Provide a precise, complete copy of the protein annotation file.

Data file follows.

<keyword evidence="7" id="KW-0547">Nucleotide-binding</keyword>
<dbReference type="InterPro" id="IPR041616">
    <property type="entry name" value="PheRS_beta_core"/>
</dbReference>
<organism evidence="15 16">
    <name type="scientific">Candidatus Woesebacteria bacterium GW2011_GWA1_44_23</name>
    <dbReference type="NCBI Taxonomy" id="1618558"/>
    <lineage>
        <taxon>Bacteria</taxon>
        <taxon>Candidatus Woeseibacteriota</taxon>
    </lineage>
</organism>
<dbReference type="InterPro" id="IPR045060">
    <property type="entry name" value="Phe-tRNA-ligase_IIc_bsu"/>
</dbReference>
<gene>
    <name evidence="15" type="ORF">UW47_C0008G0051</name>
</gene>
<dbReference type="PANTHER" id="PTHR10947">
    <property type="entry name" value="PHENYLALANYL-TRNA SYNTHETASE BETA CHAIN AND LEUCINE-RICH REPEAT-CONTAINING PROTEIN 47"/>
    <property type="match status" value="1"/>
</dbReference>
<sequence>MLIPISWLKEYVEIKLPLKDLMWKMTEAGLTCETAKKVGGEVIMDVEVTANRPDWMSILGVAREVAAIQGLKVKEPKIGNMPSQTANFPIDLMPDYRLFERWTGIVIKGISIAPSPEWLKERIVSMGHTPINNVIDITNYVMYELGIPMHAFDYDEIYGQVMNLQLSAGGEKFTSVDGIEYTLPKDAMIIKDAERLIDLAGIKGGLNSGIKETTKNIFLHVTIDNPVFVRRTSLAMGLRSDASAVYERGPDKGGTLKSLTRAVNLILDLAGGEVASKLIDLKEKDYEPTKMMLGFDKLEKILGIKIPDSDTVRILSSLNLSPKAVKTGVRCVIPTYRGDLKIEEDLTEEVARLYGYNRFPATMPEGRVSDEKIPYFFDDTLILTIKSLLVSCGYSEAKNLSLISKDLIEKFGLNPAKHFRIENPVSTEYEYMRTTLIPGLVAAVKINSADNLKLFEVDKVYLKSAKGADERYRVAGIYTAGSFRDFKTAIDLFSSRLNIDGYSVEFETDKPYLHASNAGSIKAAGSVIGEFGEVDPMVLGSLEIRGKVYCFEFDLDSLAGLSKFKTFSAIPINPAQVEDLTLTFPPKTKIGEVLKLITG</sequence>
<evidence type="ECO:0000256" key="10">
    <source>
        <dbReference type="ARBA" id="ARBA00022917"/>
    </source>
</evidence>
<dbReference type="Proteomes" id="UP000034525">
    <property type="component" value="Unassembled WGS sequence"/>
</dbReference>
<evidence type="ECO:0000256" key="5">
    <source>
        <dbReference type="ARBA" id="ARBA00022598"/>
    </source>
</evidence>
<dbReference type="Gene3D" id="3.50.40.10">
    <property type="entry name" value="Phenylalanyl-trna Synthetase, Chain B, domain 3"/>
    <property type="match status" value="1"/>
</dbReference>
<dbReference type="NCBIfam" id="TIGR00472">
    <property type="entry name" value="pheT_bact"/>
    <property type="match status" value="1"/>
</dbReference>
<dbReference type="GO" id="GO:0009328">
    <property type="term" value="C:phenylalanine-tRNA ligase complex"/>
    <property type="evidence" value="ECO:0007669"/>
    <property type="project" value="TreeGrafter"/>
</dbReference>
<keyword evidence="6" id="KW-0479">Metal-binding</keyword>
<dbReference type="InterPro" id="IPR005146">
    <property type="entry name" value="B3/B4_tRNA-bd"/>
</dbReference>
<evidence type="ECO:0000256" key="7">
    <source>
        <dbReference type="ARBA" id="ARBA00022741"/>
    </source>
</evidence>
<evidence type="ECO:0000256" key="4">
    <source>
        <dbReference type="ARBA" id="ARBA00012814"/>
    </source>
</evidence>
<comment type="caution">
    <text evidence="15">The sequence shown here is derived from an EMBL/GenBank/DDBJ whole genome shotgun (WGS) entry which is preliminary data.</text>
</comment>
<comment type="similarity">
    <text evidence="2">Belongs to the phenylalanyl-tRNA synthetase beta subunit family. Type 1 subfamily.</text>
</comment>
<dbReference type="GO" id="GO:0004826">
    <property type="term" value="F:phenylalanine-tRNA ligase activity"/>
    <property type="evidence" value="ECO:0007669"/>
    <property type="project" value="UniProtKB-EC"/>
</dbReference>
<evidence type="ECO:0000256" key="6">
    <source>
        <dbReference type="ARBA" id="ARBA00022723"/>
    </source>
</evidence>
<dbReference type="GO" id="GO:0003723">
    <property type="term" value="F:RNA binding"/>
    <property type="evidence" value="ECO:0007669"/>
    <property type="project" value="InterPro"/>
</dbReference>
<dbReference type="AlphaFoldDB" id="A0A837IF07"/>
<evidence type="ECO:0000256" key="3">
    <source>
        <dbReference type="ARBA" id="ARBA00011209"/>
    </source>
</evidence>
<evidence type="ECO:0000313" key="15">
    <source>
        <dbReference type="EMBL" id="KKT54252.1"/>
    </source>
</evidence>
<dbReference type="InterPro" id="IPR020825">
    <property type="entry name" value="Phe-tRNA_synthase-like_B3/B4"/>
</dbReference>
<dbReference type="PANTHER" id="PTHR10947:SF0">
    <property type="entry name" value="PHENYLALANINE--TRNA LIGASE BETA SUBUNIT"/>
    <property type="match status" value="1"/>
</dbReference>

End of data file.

<keyword evidence="7" id="KW-0547">Nucleotide-binding</keyword>
<dbReference type="InterPro" id="IPR041616">
    <property type="entry name" value="PheRS_beta_core"/>
</dbReference>
<organism evidence="15 16">
    <name type="scientific">Candidatus Woesebacteria bacterium GW2011_GWA1_44_23</name>
    <dbReference type="NCBI Taxonomy" id="1618558"/>
    <lineage>
        <taxon>Bacteria</taxon>
        <taxon>Candidatus Woeseibacteriota</taxon>
    </lineage>
</organism>
<dbReference type="InterPro" id="IPR045060">
    <property type="entry name" value="Phe-tRNA-ligase_IIc_bsu"/>
</dbReference>
<gene>
    <name evidence="15" type="ORF">UW47_C0008G0051</name>
</gene>
<dbReference type="PANTHER" id="PTHR10947">
    <property type="entry name" value="PHENYLALANYL-TRNA SYNTHETASE BETA CHAIN AND LEUCINE-RICH REPEAT-CONTAINING PROTEIN 47"/>
    <property type="match status" value="1"/>
</dbReference>
<sequence>MLIPISWLKEYVEIKLPLKDLMWKMTEAGLTCETAKKVGGEVIMDVEVTANRPDWMSILGVAREVAAIQGLKVKEPKIGNMPSQTANFPIDLMPDYRLFERWTGIVIKGISIAPSPEWLKERIVSMGHTPINNVIDITNYVMYELGIPMHAFDYDEIYGQVMNLQLSAGGEKFTSVDGIEYTLPKDAMIIKDAERLIDLAGIKGGLNSGIKETTKNIFLHVTIDNPVFVRRTSLAMGLRSDASAVYERGPDKGGTLKSLTRAVNLILDLAGGEVASKLIDLKEKDYEPTKMMLGFDKLEKILGIKIPDSDTVRILSSLNLSPKAVKTGVRCVIPTYRGDLKIEEDLTEEVARLYGYNRFPATMPEGRVSDEKIPYFFDDTLILTIKSLLVSCGYSEAKNLSLISKDLIEKFGLNPAKHFRIENPVSTEYEYMRTTLIPGLVAAVKINSADNLKLFEVDKVYLKSAKGADERYRVAGIYTAGSFRDFKTAIDLFSSRLNIDGYSVEFETDKPYLHASNAGSIKAAGSVIGEFGEVDPMVLGSLEIRGKVYCFEFDLDSLAGLSKFKTFSAIPINPAQVEDLTLTFPPKTKIGEVLKLITG</sequence>
<evidence type="ECO:0000256" key="10">
    <source>
        <dbReference type="ARBA" id="ARBA00022917"/>
    </source>
</evidence>
<dbReference type="Proteomes" id="UP000034525">
    <property type="component" value="Unassembled WGS sequence"/>
</dbReference>
<evidence type="ECO:0000256" key="5">
    <source>
        <dbReference type="ARBA" id="ARBA00022598"/>
    </source>
</evidence>
<dbReference type="Gene3D" id="3.50.40.10">
    <property type="entry name" value="Phenylalanyl-trna Synthetase, Chain B, domain 3"/>
    <property type="match status" value="1"/>
</dbReference>
<dbReference type="NCBIfam" id="TIGR00472">
    <property type="entry name" value="pheT_bact"/>
    <property type="match status" value="1"/>
</dbReference>
<dbReference type="GO" id="GO:0009328">
    <property type="term" value="C:phenylalanine-tRNA ligase complex"/>
    <property type="evidence" value="ECO:0007669"/>
    <property type="project" value="TreeGrafter"/>
</dbReference>
<keyword evidence="6" id="KW-0479">Metal-binding</keyword>
<dbReference type="InterPro" id="IPR005146">
    <property type="entry name" value="B3/B4_tRNA-bd"/>
</dbReference>
<evidence type="ECO:0000256" key="7">
    <source>
        <dbReference type="ARBA" id="ARBA00022741"/>
    </source>
</evidence>
<evidence type="ECO:0000256" key="4">
    <source>
        <dbReference type="ARBA" id="ARBA00012814"/>
    </source>
</evidence>
<comment type="caution">
    <text evidence="15">The sequence shown here is derived from an EMBL/GenBank/DDBJ whole genome shotgun (WGS) entry which is preliminary data.</text>
</comment>
<comment type="similarity">
    <text evidence="2">Belongs to the phenylalanyl-tRNA synthetase beta subunit family. Type 1 subfamily.</text>
</comment>
<dbReference type="GO" id="GO:0004826">
    <property type="term" value="F:phenylalanine-tRNA ligase activity"/>
    <property type="evidence" value="ECO:0007669"/>
    <property type="project" value="UniProtKB-EC"/>
</dbReference>
<evidence type="ECO:0000256" key="6">
    <source>
        <dbReference type="ARBA" id="ARBA00022723"/>
    </source>
</evidence>
<dbReference type="GO" id="GO:0003723">
    <property type="term" value="F:RNA binding"/>
    <property type="evidence" value="ECO:0007669"/>
    <property type="project" value="InterPro"/>
</dbReference>
<dbReference type="AlphaFoldDB" id="A0A837IF07"/>
<evidence type="ECO:0000256" key="3">
    <source>
        <dbReference type="ARBA" id="ARBA00011209"/>
    </source>
</evidence>
<evidence type="ECO:0000313" key="15">
    <source>
        <dbReference type="EMBL" id="KKT54252.1"/>
    </source>
</evidence>
<dbReference type="InterPro" id="IPR020825">
    <property type="entry name" value="Phe-tRNA_synthase-like_B3/B4"/>
</dbReference>
<dbReference type="PANTHER" id="PTHR10947:SF0">
    <property type="entry name" value="PHENYLALANINE--TRNA LIGASE BETA SUBUNIT"/>
    <property type="match status" value="1"/>
</dbReference>